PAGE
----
The young children were visibly bored by the story that for the most part went completely over their heads.  (Of course, there was the smarty-pants who had to ask about where babies came from.)  Their teachers looked at each other in shock and couldn’t meet the eyes of the parents who came along as chaperones.
While the storyteller meant well in attempting to share another culture with seven year olds of the Calumet Region, she could have told a local tribal tale or read from an actual book instead of going off the cuff and dwelling on the Raven baby growing in the princess’s belly.
            When you select a reading, it is very important to be mindful of your audience.  A story about conservation might not go over well at a lumberjack convention.  You might get more than a chilly reception with Bears fans if you read that fan fiction about playing for the Packers.  Or as in the case of the Inappropriate Storyteller, you could alienate your potential readers.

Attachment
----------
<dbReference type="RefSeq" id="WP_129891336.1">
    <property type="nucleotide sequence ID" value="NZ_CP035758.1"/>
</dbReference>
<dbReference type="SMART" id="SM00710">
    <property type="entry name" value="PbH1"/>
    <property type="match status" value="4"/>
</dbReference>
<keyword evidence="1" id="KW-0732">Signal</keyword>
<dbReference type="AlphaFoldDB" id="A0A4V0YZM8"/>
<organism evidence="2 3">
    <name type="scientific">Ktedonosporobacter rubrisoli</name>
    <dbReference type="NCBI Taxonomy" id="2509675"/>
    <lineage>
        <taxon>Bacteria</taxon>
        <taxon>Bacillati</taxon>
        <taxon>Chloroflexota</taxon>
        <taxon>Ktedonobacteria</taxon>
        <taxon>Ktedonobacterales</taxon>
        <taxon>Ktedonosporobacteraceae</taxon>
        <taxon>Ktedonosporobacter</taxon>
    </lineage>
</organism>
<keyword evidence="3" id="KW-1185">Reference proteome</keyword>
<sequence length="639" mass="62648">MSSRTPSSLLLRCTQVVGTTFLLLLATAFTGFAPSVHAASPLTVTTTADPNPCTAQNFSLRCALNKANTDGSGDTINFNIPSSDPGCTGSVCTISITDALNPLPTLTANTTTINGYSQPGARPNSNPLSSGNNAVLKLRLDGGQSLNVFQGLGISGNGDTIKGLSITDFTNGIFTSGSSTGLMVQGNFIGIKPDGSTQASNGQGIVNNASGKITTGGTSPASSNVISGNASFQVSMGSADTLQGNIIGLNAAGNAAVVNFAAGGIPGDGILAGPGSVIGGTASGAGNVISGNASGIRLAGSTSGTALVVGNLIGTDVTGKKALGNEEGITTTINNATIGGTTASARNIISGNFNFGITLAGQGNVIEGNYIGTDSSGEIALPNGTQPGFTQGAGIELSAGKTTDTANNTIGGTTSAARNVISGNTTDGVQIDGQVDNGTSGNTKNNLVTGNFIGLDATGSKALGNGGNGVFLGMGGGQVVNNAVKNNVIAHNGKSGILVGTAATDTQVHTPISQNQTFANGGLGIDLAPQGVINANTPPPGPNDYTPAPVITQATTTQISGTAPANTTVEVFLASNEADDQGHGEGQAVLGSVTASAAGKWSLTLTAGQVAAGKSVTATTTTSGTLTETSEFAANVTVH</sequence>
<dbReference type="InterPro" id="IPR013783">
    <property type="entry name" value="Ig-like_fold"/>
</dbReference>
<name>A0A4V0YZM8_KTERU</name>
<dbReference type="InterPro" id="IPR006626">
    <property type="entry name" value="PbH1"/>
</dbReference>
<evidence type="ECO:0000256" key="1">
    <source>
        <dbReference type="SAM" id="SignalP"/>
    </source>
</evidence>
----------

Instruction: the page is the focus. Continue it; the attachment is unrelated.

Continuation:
Wednesday, November 12, 2014

It Ain't Just a Story: Writing about 21st Century Native Americans

Kayla Greenwell
Last week, Kathryn Page Camp deconstructed the Native American stereotype as she discussed the importance of historically accurate representations in writing. Stereotypes not only make our writing bland and incorrect, but also reflect the institutionalized racism in our society. It’s a lose-lose situation.
It is interesting to think about, if you are writing Native American history—but what if you are writing about the realities that Native Americans face today? Of living on the reservation and dealing with the struggles and prejudices that a 21st Century Indian encounters?
I look to Sherman Alexie’s young adult novel, The Absolutely True Diary of a Part-Time Indian, to answer my question. Alexie is the best-selling author of 24 books—and he still finds time to make films and do stand-up. Alexie is a Spokane/Coeur d’Alene Indian who grew up on the Spokane Indian Reservation in Wellpinit, Washington. Alexis pulled from these experiences when he wrote The Absolutely True Diary of a Part-Time Indian.